(/sites/default/files/uploads/2015/03/jk.jpg)Secretary of State John Kerry disgraced his office yet again during his appearance before the Senate Foreign Relations Committee on March 11th. He sharply criticized an open letter to Iran’s leadership drafted by Arkansas Senator Tom Cotton and signed by 47 Republicans, which simply made the point that in our democratic republic the president does not get to bind our country irreversibly to an executive agreement he signs unilaterally with another country. “My reaction to the letter was utter disbelief,” Kerry lamented. He declared that “this letter ignores more than two centuries of precedent in the conduct of American foreign policy. It purports to tell the world that if you want to have any confidence in your dealings with America they have to negotiate with 535 members of Congress.” He called such an idea “both untrue and profoundly a bad suggestion.”
In any event, added Kerry, Congress would not be able to change the terms of any nuclear deal entered into by President Obama and the other five negotiating partners with Iran. His explanation was pure Orwellian doubletalk. Kerry asserted that what he was negotiating would not be considered a “legally binding plan,” but would have “a capacity for enforcement.”
At one fell swoop, Kerry displayed contempt, hypocrisy and evasiveness to members of a co-equal branch of our government and to the American people.
Perhaps Secretary of State Kerry forgot what Senator Kerry did shortly after entering the Senate in 1985 and joining the Senate Foreign Relations Committee. He was then a junior senator, just like Senator Cotton is today. However, unlike Senator Cotton, Senator Kerry did not just write an open letter to the leader of a country with which the United States had an adversarial relationship. He went much further – literally.
At the time, a core element of the Reagan administration’s foreign policy was to oppose any dealings with the Communist leaning government in Nicaragua led by President Daniel Ortega Saavedra and to support rebels, known as contras, who were challenging the regime.
Kerry did not like the Reagan policy towards the Nicaraguan regime and opposed providing any aid to the contras. That would have been fine if he had confined himself to his legislative duties. However, Kerry decided to actively interfere with the Reagan administration’s foreign policy. Joined by then Senator Harkin of Iowa, Kerry traveled down to Nicaragua and met with Nicaraguan President Ortega for face-to-face discussions. Said Kerry at the time: “Senator Harkin and I are going to Nicaragua as Vietnam-era veterans who are alarmed that the Reagan administration is repeating the mistakes we made in Vietnam. I am willing….. to take the risk in the effort to put to test the good faith of the Sandinistas.”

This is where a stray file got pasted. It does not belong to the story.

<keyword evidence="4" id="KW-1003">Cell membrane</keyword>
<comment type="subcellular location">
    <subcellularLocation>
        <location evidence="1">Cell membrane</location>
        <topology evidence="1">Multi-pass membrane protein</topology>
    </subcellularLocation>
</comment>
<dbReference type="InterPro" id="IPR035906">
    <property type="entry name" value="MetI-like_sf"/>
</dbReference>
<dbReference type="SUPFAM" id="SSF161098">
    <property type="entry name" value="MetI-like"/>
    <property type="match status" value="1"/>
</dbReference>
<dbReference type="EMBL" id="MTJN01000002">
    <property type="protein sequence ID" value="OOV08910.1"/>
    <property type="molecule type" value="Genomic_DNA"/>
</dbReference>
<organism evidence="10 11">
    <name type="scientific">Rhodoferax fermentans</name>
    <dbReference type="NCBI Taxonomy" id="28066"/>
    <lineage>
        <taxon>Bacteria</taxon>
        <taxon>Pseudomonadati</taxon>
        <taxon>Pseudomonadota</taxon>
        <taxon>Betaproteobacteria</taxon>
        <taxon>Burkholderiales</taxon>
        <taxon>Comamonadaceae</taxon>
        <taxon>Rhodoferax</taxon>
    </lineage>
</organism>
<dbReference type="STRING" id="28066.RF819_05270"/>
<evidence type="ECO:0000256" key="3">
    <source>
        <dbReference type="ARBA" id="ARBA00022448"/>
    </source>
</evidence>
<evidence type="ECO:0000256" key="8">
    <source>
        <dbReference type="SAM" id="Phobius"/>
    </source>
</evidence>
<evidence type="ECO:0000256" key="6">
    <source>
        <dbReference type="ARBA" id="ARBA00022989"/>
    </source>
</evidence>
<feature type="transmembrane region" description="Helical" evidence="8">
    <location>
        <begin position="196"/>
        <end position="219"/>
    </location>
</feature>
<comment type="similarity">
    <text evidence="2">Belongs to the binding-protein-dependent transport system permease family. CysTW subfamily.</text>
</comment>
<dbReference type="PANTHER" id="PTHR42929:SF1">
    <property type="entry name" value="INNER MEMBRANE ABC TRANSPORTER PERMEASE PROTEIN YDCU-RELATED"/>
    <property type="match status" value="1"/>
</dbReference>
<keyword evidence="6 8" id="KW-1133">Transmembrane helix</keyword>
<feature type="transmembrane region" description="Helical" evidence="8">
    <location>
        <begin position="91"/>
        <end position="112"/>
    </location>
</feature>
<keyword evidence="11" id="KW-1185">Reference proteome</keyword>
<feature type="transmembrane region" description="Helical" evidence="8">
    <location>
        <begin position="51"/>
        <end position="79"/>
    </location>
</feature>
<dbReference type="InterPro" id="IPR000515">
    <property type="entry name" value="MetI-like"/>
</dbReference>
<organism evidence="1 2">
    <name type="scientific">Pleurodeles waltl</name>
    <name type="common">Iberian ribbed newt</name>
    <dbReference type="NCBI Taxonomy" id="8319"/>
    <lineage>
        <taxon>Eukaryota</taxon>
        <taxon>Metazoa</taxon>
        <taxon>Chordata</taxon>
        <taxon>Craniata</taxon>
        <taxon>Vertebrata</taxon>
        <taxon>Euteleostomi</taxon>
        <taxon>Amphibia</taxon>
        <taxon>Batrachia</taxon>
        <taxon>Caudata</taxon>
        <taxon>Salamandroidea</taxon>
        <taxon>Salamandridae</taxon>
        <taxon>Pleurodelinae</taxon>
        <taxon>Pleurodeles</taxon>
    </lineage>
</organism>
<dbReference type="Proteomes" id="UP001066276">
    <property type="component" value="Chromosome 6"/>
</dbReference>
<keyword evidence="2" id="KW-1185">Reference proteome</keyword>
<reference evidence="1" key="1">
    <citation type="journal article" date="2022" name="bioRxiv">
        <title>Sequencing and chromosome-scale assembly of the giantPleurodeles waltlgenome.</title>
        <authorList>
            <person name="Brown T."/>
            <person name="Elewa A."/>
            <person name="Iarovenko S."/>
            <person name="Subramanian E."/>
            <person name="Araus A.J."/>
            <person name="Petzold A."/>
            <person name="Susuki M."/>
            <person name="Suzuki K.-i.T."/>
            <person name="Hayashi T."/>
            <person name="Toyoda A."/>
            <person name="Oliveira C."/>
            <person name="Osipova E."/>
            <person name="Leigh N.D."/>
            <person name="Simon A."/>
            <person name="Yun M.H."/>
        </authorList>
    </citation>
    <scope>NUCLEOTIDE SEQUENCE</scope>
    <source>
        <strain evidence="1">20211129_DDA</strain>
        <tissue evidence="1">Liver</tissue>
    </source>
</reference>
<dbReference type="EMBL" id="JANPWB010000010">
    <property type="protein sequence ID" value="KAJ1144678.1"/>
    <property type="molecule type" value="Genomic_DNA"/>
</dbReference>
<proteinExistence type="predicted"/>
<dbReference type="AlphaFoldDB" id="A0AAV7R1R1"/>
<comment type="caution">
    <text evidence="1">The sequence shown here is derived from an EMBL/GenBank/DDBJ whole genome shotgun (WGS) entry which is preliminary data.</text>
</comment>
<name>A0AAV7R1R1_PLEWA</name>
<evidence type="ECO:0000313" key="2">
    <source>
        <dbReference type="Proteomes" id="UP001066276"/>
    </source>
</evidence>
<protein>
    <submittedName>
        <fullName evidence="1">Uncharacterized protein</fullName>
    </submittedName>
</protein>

Senator Kerry brought back Ortega’s offer of a cease-fire if Congress rejected aid to the rebels.
Kerry described Ortega’s peace proposal as “a wonderful opening.” On the Senate floor he said, “Here, in writing, is a guarantee of the security interest of the United States.”
Shortly after Kerry returned from his trip with his “guarantee” from Ortega in hand, Ortega visited Moscow where his regime was granted a $200 million loan.
White House Deputy Press Secretary Robert Sims said the proposal, which had not been made formally to the U.S. Embassy, contained “nothing new” and did not provide for “a dialogue of reconciliation.” He said its main purpose appeared to be aimed at influencing a Congressional vote against providing aid to the Nicaraguan rebels.
Secretary of State George P. Shultz condemned the trip. “We cannot conduct a successful policy when (congressmen) take trips or write ‘Dear Comandante’ letters with the aim of negotiating” with the Nicaraguan government, Shultz said. “I’m sure it’s a quite a problem for us when Senators run around and start dealing with the Communists themselves.” Schultz called the Ortega offer delivered by Kerry and Harkin a “fraud” that was “designed to distract attention” just before Congress was preparing to vote on aid to the rebels.
Former Secretary of State Henry Kissinger also weighed in. “If the Nicaraguans want to make an offer, they ought to make it in diplomatic channels,” Kissinger said. “We can’t be negotiating with our own congressmen and Nicaragua simultaneously.”
Kerry denied that he had negotiated with Ortega. But that is exactly what he and former Senator Harkin had done, waving Ortega’s peace offer that Ortega made directly to them.
Flash forward 30 years to Secretary of State John Kerry’s hypocritical condemnation of the Republican senators’ open letter to the leaders of Iran. No senator traveled to Iran to meet with its Supreme Leader or president, as Senator Kerry had done when he took it upon himself to meet with Ortega. All the Republican senators did was to write the equivalent of an op-ed piece, framed as an open letter to Iran, informing them of Congress’ constitutional role in connection with any negotiated nuclear arms deal with Iran. President Obama brought this on himself when he cavalierly indicated his intention to veto any legislation that would give Congress the right to review, much less approve, the terms of any deal with Iran before it goes into effect.
While Kerry was crystal clear in his criticism of the Republican senators’ action, his declaration that what he was negotiating would not be considered a “legally binding plan,” but would have “a capacity for enforcement,” is another matter. At first blush, it seems to be internally contradictory. How can something be non-binding yet enforceable? The answer to Kerry’s cryptic statement lies in the United Nations Security Council.